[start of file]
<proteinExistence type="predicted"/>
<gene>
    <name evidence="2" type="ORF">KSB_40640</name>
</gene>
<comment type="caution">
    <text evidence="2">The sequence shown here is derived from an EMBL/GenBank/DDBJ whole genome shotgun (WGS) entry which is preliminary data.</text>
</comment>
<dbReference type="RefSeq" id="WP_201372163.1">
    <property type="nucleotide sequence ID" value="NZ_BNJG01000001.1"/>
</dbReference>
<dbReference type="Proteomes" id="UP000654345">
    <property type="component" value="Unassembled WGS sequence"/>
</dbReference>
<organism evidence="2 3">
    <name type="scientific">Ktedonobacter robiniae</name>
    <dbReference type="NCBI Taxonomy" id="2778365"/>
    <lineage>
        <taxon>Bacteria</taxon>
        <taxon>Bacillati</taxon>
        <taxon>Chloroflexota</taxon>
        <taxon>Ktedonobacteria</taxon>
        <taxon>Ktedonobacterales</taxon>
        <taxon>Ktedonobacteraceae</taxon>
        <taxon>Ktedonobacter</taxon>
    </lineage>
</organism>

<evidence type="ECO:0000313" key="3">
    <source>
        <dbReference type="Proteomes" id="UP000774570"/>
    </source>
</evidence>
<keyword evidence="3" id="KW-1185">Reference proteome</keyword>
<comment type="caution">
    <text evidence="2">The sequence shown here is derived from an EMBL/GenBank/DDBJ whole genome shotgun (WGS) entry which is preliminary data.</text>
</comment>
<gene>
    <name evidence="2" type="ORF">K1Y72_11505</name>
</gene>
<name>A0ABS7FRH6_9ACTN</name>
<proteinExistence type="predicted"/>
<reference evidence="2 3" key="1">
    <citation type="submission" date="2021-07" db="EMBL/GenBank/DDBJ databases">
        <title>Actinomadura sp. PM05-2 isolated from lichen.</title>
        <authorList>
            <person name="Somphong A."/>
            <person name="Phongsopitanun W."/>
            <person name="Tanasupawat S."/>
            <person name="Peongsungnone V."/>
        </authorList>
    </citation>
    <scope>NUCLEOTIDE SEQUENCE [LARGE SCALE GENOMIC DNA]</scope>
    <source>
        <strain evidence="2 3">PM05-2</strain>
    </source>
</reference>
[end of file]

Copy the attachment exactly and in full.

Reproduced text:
<proteinExistence type="predicted"/>
<gene>
    <name evidence="2" type="ORF">KSB_40640</name>
</gene>
<comment type="caution">
    <text evidence="2">The sequence shown here is derived from an EMBL/GenBank/DDBJ whole genome shotgun (WGS) entry which is preliminary data.</text>
</comment>
<dbReference type="RefSeq" id="WP_201372163.1">
    <property type="nucleotide sequence ID" value="NZ_BNJG01000001.1"/>
</dbReference>
<dbReference type="Proteomes" id="UP000654345">
    <property type="component" value="Unassembled WGS sequence"/>
</dbReference>
<organism evidence="2 3">
    <name type="scientific">Ktedonobacter robiniae</name>
    <dbReference type="NCBI Taxonomy" id="2778365"/>
    <lineage>
        <taxon>Bacteria</taxon>
        <taxon>Bacillati</taxon>
        <taxon>Chloroflexota</taxon>
        <taxon>Ktedonobacteria</taxon>
        <taxon>Ktedonobacterales</taxon>
        <taxon>Ktedonobacteraceae</taxon>
        <taxon>Ktedonobacter</taxon>
    </lineage>
</organism>

<evidence type="ECO:0000313" key="3">
    <source>
        <dbReference type="Proteomes" id="UP000774570"/>
    </source>
</evidence>
<keyword evidence="3" id="KW-1185">Reference proteome</keyword>
<comment type="caution">
    <text evidence="2">The sequence shown here is derived from an EMBL/GenBank/DDBJ whole genome shotgun (WGS) entry which is preliminary data.</text>
</comment>
<gene>
    <name evidence="2" type="ORF">K1Y72_11505</name>
</gene>
<name>A0ABS7FRH6_9ACTN</name>
<proteinExistence type="predicted"/>
<reference evidence="2 3" key="1">
    <citation type="submission" date="2021-07" db="EMBL/GenBank/DDBJ databases">
        <title>Actinomadura sp. PM05-2 isolated from lichen.</title>
        <authorList>
            <person name="Somphong A."/>
            <person name="Phongsopitanun W."/>
            <person name="Tanasupawat S."/>
            <person name="Peongsungnone V."/>
        </authorList>
    </citation>
    <scope>NUCLEOTIDE SEQUENCE [LARGE SCALE GENOMIC DNA]</scope>
    <source>
        <strain evidence="2 3">PM05-2</strain>
    </source>
</reference>